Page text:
This is another of Bellamy’s settings of Kipling. Unusually, this one isn’t from either of the Puck books or the Barrack-Room Ballads; it’s one of the poems interspersed through the Just-So Stories. There’s nothing really to it – it says one thing and then shuts up – but it has a simple eloquence which is very appealing. The last line probably relates to the age of the poem’s audience rather than its author; all the same, for me there’s a bit of poignancy in the realisation that I’m already older than Kipling when he wrote it, or Bellamy when he came up with the tune. Never been to Rio, either.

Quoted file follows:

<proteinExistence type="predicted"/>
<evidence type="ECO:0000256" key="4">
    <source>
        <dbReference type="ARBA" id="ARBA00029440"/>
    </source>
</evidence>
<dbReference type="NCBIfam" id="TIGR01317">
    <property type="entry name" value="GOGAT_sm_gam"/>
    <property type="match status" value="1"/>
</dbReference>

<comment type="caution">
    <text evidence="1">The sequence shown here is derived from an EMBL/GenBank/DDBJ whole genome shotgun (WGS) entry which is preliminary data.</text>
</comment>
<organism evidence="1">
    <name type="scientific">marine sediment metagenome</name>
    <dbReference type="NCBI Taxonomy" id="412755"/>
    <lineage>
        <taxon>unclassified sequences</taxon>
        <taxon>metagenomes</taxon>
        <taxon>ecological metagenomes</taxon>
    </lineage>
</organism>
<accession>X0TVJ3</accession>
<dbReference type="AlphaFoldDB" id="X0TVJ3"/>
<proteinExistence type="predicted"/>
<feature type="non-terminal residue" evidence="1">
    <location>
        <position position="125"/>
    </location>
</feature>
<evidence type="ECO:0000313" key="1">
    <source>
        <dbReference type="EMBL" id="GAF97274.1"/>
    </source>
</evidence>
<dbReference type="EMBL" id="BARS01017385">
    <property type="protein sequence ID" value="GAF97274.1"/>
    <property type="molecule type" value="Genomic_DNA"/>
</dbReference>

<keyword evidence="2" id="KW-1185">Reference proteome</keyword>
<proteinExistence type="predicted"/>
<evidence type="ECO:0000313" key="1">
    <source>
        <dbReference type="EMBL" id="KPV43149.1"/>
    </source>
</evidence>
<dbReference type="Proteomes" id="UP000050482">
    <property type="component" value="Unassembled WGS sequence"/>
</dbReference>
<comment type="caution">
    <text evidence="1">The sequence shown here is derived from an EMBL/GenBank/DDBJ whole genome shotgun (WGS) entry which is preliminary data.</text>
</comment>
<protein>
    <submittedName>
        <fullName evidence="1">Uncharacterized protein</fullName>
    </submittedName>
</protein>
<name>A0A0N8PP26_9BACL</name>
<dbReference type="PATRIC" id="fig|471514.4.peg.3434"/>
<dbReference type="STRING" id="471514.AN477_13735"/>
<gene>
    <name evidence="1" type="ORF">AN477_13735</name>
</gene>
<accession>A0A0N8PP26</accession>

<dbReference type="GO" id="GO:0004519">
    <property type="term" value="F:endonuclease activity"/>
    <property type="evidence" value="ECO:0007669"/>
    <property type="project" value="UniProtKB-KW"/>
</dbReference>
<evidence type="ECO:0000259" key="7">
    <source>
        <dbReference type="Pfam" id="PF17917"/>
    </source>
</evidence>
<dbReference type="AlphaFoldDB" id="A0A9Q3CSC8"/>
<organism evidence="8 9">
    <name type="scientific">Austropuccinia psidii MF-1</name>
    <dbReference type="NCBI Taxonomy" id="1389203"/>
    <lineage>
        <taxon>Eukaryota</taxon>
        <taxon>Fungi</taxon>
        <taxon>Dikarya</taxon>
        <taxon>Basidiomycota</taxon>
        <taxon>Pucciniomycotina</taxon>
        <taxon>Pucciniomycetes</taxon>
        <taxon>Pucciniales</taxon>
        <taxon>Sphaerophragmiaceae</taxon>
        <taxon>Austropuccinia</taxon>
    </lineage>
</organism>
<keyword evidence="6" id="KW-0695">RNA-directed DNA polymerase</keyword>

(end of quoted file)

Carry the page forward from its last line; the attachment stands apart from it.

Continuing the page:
Accompaniment is English concertina, in a key that (I regret to say) suited my fingers better than my voice; I’ll do better (and go lower) another time. What with Bellamy’s brisk Anglo and Jon Boden’s beautifully wistful Maccann Duet accompaniment, this little song has now been recorded with all three of the main concertina systems. Anyone fancy setting it to a tango rhythm with bandoneon?